Tigerton says good luck to 11 graduates

Graduates, administrators reflect on the path to get to graduation day
Lee Pulaski
City Editor

Each of the 11 graduates honored at the May 17 Tigerton High School commencement stepped through an arch of purple, silver and black balloons, marking the conclusion of their secondary education and stepping through the door to the rest of their lives.

Pebbles Peterson, THS principal, spoke about the warmth and pride surrounding the graduates as hundreds of family members and other residents in the Tigerton area came together in the school gymnasium to watch the students walk across the stage to receive their diplomas and see a 15-minute slide show highlighting key points of their 13 years in the school district.

“This reflects the immense support and love that surrounds our graduates on this very special day,” Peterson said.

She praised the graduates for their “dedication and determination” for making it to this point.

“As you stand on the threshold of a new chapter in your lives, I encourage you to reflect on the unforgettable experiences and valued lessons that you gained during your time at Tigerton High School,” Peterson said. “Cherish those memories you’ve created and the friendships you’ve formed, for they will always be in a special place in your heart.”

Peterson expressed confidence that the graduates were equipped with the knowledge necessary to overcome the many obstacles life can throw at them.

“As you embark on the next chapter, take a moment to express gratitude to those who have supported you along the way — your parents, teachers, mentors and friends,” she said. “In a very real sense, your success is also shared by them. It’s time to bask in this moment and savor everything you’ve accomplished.”

Valedictorian Elizabeth Steuck expressed her gratitude during her commencement speech to her teachers.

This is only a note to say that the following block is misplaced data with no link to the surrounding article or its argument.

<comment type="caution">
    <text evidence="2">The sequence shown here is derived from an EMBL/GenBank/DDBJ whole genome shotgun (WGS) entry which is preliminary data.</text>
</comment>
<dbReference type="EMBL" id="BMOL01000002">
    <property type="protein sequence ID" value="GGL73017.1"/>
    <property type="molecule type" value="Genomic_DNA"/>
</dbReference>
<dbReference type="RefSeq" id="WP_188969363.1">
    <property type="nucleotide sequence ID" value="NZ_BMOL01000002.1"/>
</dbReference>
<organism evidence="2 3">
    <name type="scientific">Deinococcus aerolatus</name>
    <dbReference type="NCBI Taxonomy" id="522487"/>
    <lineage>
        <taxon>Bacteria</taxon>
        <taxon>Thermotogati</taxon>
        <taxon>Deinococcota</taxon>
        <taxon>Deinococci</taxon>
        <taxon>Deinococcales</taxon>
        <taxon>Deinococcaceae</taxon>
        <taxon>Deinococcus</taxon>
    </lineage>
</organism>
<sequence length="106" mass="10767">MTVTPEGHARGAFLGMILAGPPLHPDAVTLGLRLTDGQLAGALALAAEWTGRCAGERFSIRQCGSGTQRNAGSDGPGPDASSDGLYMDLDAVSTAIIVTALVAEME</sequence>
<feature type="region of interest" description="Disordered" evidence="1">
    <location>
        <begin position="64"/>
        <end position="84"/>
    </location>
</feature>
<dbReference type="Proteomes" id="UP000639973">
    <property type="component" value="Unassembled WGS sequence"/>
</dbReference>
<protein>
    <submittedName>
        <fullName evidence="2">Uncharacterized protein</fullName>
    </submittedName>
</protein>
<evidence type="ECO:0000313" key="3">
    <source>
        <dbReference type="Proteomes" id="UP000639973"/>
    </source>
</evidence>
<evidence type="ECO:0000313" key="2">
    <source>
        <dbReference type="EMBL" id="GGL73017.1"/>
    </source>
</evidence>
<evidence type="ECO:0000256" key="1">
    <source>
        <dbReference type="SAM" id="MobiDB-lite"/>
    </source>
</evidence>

“Our teachers were always believing in us and teaching us to do our best, even if we didn’t want them to,” Steuck said. “We greatly appreciate how much you’ve done to help us achieve our goals and dreams. Without you, we would not be where we are today.”

Steuck acknowledged the transition that was taking place that night.

“As we approach this thrilling new chapter, we are expected to experience a range of emotions — pride, thankfulness, maybe even a bit of anxiety, but regardless of what the future brings, we can all be proud of the perseverance and hard work that got us this far,” Steuck said.

Salutatorian Edythe Swanke described graduation as a hard fought prize, something that she and the rest of the class of 2024 has looked forward to since their freshman year.

“Guys, we did it,” Swanke said to the other graduates sitting in front of her. “We’re sitting her in our caps and gowns like many classes before us. We made it to this spot we were certain we’d never get to because this class is too hard or there’s never enough time. Many jokes were made. Many arguments were fought. Yet, we still did it.”

Loghan Wanta, class president, touched on the caps and gowns themes as he recalled being in elementary school and seeing the high school graduates then do a march through the school for all the children to see.

“It feels like just yesterday when we were standing in the elementary hallways, watching everybody walk in their caps and gowns, not realizing how soon that would be us,” Wanta said.

Once graduates collect their diplomas and move their tassels, that’s normally the end of commencement, but Superintendent Douglas Nowak kept them in their seats a few moments longer as he gave them some final words of wisdom.

“Over the past four years, you’ve faced rigorous course work, late-night study sessions and challenging exams,” Nowak said. “Passionate teachers have propelled you to think critically and broaden your horizons. Your achievements are not measured by grades or test scores but by the knowledge gained and the intellectual curiosity you’ve cultivated. These academic pursuits have prepared you for the diverse paths you will now take.”